Proceedings magazine is a communication tool for the Coast Guard's Marine Safety & Security Council. Each quarterly magazine focuses on a specific theme of interest to the marine industry.
Issue link: http://uscgproceedings.epubxp.com/i/617100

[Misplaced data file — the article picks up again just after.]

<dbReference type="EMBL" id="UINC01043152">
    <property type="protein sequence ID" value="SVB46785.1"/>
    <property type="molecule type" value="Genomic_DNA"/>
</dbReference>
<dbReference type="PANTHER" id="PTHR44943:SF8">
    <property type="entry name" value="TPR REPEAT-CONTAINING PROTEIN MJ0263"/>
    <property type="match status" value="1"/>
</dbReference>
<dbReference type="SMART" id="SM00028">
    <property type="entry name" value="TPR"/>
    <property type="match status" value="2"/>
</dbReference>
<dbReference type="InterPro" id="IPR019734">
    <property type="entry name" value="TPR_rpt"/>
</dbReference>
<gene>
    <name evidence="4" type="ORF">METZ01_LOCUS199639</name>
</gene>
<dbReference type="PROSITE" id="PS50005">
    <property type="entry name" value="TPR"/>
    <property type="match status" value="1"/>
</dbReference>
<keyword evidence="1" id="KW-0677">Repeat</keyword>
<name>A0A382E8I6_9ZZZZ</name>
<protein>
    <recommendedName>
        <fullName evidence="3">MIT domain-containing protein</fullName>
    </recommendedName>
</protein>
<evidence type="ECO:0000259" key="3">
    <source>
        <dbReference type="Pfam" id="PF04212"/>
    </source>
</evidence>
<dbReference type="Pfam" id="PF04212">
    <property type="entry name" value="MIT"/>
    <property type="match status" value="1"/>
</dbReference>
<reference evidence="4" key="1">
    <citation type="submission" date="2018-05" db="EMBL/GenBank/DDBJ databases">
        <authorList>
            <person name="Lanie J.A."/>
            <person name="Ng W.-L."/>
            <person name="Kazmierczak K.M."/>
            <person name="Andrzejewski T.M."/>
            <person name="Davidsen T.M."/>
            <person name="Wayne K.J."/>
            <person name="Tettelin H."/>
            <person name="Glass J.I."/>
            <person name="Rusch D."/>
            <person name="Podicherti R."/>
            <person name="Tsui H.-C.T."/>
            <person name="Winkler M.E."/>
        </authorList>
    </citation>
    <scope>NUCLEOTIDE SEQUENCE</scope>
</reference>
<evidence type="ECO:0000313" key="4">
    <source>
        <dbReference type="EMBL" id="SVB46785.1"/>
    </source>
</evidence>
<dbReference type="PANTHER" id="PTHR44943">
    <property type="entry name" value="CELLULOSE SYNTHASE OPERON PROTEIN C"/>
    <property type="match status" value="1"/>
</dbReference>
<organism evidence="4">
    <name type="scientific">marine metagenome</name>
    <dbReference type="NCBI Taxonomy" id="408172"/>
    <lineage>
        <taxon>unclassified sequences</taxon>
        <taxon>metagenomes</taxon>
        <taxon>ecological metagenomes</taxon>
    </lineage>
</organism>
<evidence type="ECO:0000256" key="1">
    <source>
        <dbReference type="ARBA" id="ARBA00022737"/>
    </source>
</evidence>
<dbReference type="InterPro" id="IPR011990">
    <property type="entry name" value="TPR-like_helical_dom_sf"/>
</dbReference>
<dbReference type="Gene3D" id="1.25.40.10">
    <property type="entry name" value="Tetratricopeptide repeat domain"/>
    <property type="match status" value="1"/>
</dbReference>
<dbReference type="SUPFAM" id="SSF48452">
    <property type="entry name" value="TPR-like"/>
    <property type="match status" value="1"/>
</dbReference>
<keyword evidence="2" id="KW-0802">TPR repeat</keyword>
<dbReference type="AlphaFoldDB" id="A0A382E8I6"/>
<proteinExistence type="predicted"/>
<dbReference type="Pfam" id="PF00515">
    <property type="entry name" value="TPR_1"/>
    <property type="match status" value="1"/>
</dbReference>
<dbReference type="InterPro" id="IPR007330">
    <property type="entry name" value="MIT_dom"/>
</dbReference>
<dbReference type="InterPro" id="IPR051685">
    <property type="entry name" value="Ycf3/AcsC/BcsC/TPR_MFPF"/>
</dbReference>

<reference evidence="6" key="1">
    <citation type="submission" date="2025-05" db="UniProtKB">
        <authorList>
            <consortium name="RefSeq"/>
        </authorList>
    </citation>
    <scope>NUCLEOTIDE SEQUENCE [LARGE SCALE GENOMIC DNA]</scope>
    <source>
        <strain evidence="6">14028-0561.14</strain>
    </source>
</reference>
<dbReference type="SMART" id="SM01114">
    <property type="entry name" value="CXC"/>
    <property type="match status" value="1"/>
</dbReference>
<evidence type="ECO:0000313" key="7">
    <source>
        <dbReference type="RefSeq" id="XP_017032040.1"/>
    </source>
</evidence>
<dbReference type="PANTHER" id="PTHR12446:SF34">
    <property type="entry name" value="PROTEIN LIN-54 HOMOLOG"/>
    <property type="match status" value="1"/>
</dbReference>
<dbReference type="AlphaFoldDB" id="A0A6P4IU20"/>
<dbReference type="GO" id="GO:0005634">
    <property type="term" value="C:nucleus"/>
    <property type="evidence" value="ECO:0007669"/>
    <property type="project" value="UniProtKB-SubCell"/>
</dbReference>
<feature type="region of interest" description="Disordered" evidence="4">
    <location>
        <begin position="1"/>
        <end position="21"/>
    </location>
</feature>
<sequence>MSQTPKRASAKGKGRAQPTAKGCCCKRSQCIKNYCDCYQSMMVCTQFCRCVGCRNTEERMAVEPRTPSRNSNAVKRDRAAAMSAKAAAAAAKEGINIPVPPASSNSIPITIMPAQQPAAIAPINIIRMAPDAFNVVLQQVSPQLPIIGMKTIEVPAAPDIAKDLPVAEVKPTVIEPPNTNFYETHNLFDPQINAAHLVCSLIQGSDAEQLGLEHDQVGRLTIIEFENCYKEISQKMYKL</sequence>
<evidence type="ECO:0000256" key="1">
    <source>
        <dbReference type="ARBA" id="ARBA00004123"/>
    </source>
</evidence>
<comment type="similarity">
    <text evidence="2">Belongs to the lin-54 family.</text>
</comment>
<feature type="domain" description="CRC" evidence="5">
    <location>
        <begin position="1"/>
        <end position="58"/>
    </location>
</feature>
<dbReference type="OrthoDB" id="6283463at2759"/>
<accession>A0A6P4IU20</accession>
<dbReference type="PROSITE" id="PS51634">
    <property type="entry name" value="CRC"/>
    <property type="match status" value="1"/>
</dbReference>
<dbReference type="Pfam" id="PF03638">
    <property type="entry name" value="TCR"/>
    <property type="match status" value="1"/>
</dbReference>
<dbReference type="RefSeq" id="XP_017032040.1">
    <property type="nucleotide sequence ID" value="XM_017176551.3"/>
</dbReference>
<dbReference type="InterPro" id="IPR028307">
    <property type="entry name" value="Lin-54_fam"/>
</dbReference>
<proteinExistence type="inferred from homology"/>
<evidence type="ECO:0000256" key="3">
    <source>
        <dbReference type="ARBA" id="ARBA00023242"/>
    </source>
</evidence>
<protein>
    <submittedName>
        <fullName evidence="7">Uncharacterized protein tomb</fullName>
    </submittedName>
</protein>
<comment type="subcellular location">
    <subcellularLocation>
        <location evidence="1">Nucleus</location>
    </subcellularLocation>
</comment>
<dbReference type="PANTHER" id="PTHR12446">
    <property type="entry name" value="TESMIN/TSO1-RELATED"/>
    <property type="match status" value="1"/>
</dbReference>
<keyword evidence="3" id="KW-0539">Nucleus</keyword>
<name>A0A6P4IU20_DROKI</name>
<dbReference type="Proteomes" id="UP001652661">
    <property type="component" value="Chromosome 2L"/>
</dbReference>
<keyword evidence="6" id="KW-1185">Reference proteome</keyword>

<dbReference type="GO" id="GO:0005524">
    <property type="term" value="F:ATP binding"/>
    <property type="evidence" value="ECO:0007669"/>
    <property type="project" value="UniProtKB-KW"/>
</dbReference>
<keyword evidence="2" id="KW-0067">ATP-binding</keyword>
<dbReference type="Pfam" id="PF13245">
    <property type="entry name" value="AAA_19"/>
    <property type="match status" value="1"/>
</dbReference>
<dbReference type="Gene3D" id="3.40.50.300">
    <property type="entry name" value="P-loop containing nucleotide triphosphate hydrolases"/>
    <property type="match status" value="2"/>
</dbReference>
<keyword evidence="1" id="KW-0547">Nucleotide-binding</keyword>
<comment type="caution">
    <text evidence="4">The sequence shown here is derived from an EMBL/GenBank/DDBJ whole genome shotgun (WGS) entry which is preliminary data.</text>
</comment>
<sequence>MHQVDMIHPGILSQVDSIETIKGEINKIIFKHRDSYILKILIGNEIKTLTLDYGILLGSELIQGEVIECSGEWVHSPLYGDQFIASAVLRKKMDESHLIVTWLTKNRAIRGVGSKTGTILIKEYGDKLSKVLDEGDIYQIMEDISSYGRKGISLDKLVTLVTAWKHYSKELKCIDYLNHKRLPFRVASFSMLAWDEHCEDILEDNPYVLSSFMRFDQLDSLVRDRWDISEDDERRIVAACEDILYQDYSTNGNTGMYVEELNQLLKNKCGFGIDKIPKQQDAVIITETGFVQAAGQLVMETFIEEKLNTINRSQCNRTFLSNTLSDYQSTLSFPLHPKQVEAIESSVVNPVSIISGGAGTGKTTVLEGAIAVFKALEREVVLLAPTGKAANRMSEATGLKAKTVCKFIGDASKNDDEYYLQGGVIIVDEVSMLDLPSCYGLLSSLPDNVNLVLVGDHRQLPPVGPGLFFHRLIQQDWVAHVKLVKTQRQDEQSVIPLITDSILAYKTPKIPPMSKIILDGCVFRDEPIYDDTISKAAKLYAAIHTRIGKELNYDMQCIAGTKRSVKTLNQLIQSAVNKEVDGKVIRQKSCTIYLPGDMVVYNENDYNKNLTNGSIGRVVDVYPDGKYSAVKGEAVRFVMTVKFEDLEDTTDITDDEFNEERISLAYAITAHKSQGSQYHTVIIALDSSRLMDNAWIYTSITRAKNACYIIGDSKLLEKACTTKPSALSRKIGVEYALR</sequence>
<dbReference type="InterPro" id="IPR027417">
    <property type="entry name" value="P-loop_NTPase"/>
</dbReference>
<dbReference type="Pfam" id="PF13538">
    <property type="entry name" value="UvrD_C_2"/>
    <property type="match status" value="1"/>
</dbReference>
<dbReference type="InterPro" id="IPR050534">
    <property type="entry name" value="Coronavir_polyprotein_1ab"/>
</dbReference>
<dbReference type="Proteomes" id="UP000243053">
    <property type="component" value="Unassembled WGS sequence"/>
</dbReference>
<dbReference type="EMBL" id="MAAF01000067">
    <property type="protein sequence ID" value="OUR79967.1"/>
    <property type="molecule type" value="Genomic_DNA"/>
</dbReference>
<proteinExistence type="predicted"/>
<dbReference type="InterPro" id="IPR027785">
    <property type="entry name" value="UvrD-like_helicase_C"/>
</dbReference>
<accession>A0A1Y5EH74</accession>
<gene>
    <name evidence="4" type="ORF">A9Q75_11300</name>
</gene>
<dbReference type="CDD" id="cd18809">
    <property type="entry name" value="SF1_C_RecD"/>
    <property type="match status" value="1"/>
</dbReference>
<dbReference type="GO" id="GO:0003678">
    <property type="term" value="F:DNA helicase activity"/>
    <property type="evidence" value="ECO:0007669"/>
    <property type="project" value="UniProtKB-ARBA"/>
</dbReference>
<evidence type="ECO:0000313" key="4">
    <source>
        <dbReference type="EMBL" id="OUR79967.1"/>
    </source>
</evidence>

52 Proceedings Winter 2015–2016 www.uscg.mil/proceedings information to the S&R NCOE for review with the National Maritime Center medical staff. The S&R NCOE then works with the mariner or a local Coast Guard investigating offcer to issue notice to the mariner (if the mariner was not aware of his or her disqualifying condition). If they determine that the mariner is no longer qualifed to hold a medical certifcate, the mariner would be informed of such and subsequently informed that he or she should not operate under the authority of the credential until the medi- cal condition is resolved. Note the credential is not revoked or suspended here — only after the mariner operates under the authority of the credential, after receiving notice of his or her ftness status, would the Coast Guard have jurisdiction to pursue suspension and revocation. Medical certificates clarify the rules of enforcement for medical ftness for the Coast Guard as well as the mariner. Further, the new rules place much of the burden on marine employers, as mariners cannot be employed without the certifcate. Therefore, mariners are either ft to operate (and have a medical certifcate), or they are not (and do not have the certifcate to accompany their MMC). This should reduce the Coast Guard's S&R enforcement efforts in this area. About the authors: LT Sarah E. Brennan is a 2003 graduate of Texas A&M University at Galveston with a degree in ocean and coastal resources. She also holds a master's degree in environmental policy and management. She has served more than 11 years in the Coast Guard, most recently as an investigator at the Suspension & Revocation NCOE. CDR Christopher F. Coutu is the chief of the Suspension and Revocation NCOE. He is a 1993 graduate of the University of Rhode Island and a 2001 graduate of Suffolk University Law School. He has served for 13 years in the Coast Guard in legal and prevention positions. Endnotes: 1. The Final Rule on the Implementation of the Amendments to the International Convention on Standards of Training, Certifcation and Watchkeeping for Seafar- ers, 1978, and Changes to National Endorsements. 2. See NVIC 1-14. 3. See 46 CFR 15.401(c). 4. See 46 CFR 15.401(d). 5. See 46 U.S.C. 7703(4) and 46 C.F.R. §5.31. 6. See Appeal Decision 2705 (PLENDER) (2014). would notify the mariner that the medical condition is dis- qualifying, and that operating a vessel under the authority of the credential could be deemed medical incompetence. The IOs must determine whether the mariner continued to operate after receiving notice. If so, it is the Coast Guard's responsibility to take action. Simply waiting for credential renewal to allow the NMC medical staff to review any new medical information is to accept a level of risk that is unnec- essary. The Coast Guard is compelled to take action in such cases to prevent a casualty from occurring. Medical Fitness S&R Enforcement Currently, the only way to remove a medically unft mariner from the waterway is via the S&R process. The Coast Guard takes action against the credential — not the medical cer- tifcate — and can suspend or revoke the merchant mariner credential if the holder is found incompetent to operate a vessel. For our purposes, incompetence is defned as "the inability on the part of a person to perform required duties, whether due to professional defciencies, physical disability, mental incapacity, or any combination thereof." 5 Further, on October 1, 2014, the Vice Commandant released a decision on appeal that affrmed a previous administrative law judge (ALJ) decision to revoke a mariner's credential based on medical ftness. 6 The decision defned when an act of medical incompetence becomes actionable for S&R purposes: The act must relate to the operation of a vessel, and for medical incompetence, the mariner must operate under the authority of the credential while medically unft. In other words, a mariner will not lose his credential if he is deemed unft but chooses not to operate. Being unft, in and of itself, will not give rise to an S&R proceeding. Additionally, for the Coast Guard to seek MMC suspension or revocation for medical incompetence, the mariner would frst have to have a disqualifying medical condition, be noti- fed that that condition is in fact disqualifying, and then continue to operate under the authority of that credential despite the notice. There are several ways that a potentially disqualifying med- ical condition will present itself to the Coast Guard — most typically, by way of the application process. Prior to the National Maritime Center's existence, investigating offcers would make this determination. Now, with the NMC's team of medical review offcers, IOs have a resource available to help make informed decisions regarding mariner ftness. If a potentially disqualifying medical condition is discovered during a personnel investigation, investigators forward the For more information: For detailed information regarding medical waivers, see NVIC 01-14 and the NMC website at w w w.uscg.mil/nmc/medical/ medical_cert.asp.